Kolkata’s Durga Puja, one of the biggest street festivals in the world, is also one of the largest employment generators in the state, providing jobs to over 1 lakh people for nearly six months every year.
With more than 10,000 Pujas in the state and 1,000 more in other parts of India and overseas, the festival has in recent years emerged as a hub of activity with each community Puja sustaining a micro-economy, particularly in Kolkata. From those erecting the pandals to the decorators, idol-makers to craftsmen, electricians to security persons, priests to dhakis, the Pujas help thousands boost their earnings.
“The five-day festival generates transactions worth Rs 4,500 crore in Kolkata and Rs 15,000 crore in the entire state,” says Kajal Sarkar, president of Forum for Durgotsav, a body of the city’s 100 mega Pujas.
“Of the the 4,500-odd community Pujas, 200-odd provide employment to more than 50 people each. The remaining 4,300-odd Pujas employ at least 20 people each. For those who feel so much money is being wasted on art, decor and celebrations, it is pertinent to point out that the money does not go down the drain. It goes into the households of labourers and craftsmen, sustaining the lives of nearly 4 lakh people for over six months,” said Sarkar.
According to Ravi Poddar of Enkon and Avishek Bhattacharya of Brand & Beautiful, who play a major role in linking advertisers with organisers, the corporate spending in Kolkata’s Pujas amount to nearly Rs 500-800 crore, with advertisement through banners and gates accounting for nearly Rs 150 crore.
India Inc finds value in Durga Puja advertising
It was Bosepukur Sitala Mandir, the Durga Puja that Kajal Sarkar helms, that transformed Durga Puja from a religious festival to a megacelebration of street art with a pandal decorated with earthen cups in 1999. That changed the character of the festival, ushering in innovative themes that caught the imagination of the masses and drew people in lakhs. The top draws soon started recording footfalls of 2-3 lakh a day. India Inc was quick to realise the magnetism of these Pujas and spot the opportunity to catch over a million eyeballs over five days. Soon, mega-bucks and sponsors followed.
With the advent of corporate sponsorships, Puja organizers are no longer dependent on contributions from local residents. If the budget of more traditional and low-key Pujas is around Rs 15 lakh, that for the big ones can go up to Rs 1 crore depending on the location, size and execution of the theme. Corporate funding and outdoor advertising account for about 90% of the cost.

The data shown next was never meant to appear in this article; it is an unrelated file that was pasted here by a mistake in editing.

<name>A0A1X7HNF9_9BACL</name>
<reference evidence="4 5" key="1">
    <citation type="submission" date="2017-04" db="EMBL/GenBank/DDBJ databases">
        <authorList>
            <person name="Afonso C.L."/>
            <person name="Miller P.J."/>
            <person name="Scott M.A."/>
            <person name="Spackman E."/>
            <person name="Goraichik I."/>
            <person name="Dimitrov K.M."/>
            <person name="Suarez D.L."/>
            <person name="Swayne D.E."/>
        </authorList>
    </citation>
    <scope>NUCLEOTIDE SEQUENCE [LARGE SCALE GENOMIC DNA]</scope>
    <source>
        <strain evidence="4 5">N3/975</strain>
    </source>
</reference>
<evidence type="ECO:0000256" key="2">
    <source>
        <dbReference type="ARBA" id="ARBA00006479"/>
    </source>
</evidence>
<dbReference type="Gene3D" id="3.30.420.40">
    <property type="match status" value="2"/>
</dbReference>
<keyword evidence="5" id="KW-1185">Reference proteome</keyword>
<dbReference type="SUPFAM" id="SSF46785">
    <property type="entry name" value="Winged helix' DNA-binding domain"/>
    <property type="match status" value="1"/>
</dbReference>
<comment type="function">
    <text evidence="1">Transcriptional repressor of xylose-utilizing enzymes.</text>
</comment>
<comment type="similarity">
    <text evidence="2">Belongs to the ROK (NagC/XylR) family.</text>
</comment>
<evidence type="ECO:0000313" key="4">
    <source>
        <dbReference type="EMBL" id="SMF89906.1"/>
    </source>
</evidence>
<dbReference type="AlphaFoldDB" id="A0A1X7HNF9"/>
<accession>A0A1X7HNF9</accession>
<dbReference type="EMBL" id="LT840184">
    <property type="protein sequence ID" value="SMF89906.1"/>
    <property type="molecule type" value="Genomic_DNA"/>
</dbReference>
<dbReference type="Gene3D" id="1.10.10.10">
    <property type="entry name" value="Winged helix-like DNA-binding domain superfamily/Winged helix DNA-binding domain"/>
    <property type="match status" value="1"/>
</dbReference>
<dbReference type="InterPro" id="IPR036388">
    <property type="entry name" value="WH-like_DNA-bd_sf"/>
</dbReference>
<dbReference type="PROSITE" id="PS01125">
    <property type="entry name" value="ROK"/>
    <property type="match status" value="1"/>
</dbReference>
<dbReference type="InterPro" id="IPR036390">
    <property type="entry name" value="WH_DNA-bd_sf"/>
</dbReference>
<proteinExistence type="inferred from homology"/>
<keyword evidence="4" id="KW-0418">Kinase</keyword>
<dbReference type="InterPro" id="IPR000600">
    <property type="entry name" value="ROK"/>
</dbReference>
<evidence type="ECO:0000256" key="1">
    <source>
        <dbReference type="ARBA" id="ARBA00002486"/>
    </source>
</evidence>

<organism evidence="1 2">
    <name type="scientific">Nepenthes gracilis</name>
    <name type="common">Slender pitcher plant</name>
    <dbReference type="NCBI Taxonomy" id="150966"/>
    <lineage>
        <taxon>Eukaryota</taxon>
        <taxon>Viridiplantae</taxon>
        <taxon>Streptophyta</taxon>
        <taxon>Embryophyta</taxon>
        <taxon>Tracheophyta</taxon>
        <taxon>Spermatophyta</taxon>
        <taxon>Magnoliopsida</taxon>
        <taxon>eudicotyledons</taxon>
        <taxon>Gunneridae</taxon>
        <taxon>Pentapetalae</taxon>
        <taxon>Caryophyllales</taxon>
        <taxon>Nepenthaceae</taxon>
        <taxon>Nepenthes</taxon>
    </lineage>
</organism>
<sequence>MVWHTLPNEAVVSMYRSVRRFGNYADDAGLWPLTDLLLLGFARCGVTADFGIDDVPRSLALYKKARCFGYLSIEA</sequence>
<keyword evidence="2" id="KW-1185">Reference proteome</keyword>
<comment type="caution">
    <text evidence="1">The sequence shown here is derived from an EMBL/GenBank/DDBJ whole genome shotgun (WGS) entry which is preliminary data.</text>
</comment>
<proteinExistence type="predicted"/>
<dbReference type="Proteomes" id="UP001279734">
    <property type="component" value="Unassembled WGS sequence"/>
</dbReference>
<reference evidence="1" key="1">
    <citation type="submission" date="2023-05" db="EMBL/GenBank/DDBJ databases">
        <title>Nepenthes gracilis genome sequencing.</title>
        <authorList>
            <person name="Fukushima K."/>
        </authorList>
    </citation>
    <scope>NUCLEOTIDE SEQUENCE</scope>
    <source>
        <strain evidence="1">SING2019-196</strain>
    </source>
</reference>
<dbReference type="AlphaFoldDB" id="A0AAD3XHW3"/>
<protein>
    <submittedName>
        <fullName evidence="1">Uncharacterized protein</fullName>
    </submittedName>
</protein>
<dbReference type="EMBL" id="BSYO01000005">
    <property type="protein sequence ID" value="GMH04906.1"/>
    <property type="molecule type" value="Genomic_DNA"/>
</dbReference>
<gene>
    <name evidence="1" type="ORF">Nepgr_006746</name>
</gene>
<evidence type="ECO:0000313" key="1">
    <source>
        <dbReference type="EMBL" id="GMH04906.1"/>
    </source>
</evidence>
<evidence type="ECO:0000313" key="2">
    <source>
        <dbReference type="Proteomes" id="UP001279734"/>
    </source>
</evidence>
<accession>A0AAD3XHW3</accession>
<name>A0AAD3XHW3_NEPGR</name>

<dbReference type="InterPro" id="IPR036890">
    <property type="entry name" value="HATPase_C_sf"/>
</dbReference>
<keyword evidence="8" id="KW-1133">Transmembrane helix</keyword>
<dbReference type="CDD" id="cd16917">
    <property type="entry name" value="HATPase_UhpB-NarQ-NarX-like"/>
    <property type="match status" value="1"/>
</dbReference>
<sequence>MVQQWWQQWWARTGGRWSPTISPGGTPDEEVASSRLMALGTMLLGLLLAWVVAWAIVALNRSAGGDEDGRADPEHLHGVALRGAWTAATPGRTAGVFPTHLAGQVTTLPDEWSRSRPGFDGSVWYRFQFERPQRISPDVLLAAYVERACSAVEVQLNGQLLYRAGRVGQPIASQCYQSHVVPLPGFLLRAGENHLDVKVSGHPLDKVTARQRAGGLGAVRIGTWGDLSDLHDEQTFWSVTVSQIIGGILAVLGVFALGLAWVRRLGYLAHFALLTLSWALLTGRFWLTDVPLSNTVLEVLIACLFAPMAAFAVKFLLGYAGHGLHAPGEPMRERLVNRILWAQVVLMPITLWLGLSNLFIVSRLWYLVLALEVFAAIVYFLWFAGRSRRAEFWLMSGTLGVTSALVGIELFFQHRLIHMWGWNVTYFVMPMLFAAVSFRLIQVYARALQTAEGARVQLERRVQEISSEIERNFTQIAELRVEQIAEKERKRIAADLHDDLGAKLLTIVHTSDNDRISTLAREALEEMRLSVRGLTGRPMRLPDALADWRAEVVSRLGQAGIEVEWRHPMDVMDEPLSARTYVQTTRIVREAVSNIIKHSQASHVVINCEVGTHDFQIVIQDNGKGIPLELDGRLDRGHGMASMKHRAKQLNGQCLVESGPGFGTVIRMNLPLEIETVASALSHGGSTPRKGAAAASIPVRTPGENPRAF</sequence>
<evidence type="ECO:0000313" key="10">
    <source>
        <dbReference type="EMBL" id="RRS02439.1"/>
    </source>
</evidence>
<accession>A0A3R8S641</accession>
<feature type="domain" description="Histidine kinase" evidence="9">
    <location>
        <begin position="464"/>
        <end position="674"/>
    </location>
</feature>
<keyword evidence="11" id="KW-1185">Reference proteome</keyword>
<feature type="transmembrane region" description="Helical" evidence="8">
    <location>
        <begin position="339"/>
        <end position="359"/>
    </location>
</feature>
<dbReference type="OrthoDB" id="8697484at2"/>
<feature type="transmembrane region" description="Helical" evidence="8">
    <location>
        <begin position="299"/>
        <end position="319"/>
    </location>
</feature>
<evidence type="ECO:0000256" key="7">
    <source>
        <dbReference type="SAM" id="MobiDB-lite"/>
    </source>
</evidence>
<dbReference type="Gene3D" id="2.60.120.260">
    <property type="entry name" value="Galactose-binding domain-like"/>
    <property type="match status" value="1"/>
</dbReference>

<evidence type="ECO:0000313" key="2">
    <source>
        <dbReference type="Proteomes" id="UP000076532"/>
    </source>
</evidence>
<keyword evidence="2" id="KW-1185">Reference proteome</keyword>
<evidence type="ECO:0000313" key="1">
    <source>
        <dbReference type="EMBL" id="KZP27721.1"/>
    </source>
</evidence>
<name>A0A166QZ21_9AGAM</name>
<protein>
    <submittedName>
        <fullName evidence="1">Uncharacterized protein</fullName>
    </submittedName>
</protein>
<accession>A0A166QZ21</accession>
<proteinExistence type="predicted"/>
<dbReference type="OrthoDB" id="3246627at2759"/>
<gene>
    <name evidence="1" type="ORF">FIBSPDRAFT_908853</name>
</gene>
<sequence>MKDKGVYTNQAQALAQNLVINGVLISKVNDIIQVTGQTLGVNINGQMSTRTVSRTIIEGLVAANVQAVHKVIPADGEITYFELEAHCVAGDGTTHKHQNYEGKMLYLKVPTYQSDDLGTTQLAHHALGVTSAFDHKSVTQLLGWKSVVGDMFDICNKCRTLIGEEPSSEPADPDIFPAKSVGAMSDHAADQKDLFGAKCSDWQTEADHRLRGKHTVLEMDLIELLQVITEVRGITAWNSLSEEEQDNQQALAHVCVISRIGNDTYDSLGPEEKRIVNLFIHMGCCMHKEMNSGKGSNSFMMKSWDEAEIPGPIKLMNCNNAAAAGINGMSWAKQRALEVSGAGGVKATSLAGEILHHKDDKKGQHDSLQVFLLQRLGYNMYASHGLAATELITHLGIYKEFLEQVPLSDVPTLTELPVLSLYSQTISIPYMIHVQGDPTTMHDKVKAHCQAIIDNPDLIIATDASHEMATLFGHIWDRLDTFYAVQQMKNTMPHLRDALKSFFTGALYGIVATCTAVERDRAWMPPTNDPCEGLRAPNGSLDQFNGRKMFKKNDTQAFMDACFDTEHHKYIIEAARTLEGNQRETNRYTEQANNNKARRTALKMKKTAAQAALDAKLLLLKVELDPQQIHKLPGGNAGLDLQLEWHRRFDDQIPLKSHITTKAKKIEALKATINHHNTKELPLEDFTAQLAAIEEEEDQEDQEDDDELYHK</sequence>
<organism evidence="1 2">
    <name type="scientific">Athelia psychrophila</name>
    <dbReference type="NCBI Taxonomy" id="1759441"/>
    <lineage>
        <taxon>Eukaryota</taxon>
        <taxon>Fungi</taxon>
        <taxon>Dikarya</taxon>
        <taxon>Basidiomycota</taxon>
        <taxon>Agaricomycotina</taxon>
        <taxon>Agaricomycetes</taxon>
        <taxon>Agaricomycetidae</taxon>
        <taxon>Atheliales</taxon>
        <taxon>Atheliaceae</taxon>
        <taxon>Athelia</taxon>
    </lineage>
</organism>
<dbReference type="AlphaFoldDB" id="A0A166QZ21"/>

“From firms manufacturing biscuits and cakes to bikes and cars, just about every firm finds value in advertising at Durga Puja,” said Rana Ghosh, director of an advertisement agency that operates in the Puja market.
If a multinational served its popular brand of fruit juice at pandals during bhog, another tied up with more than 100 housing society Pujas to get their bhogcooked in an edible oil from its stable and splashed its new range of spices at community pandals. At many mega-Pujas, volunteers serving bhogsported aprons with the logo of a popular restaurant chain. Even saris of idols carried tags of apparel stores and dhakis wore tees sponsored by well-known brands. Among the national brands that made its presence felt this Puja were Emami, Dabur, Amazon, Hindustan Unilever, HP, Samsung, Apple, Mi, Flipkart and others.
Aditya V Agarwal, director of Emami Group that was one of the biggest advertisers at this year’s Durga Puja, said: “The festival’s appeal cuts across geographies and communities and connects people with its unique essence. The four days of celebration fervour on this enormous scale also offers brands a significant opportunity to easily connect with the target group and spread brand awareness at one go. This is an occasion when brands get to reach out to wider audience as lakhs of people also come from outside Kolkata for pandal hopping and celebrations giving us the chance to expose them to our brands.”
Indian Chamber of Commerce director general Rajeev Singh believes Durga Puja’s turnover in Kolkata could triple to Rs 15,000 crore in the next few years. “By 2030, Durga Puja has the potential to touch the scale of the mega Kumbh Mela that generated a turnover of Rs 1lakh crore earlier this year,” Singh said.
“The grandeur of Durga Puja need be marketed globally to make the event as big as the Rio Carnival,” felt the Merchant Chamber of Commerce president Vishal Jhajharia.
Source: Times of India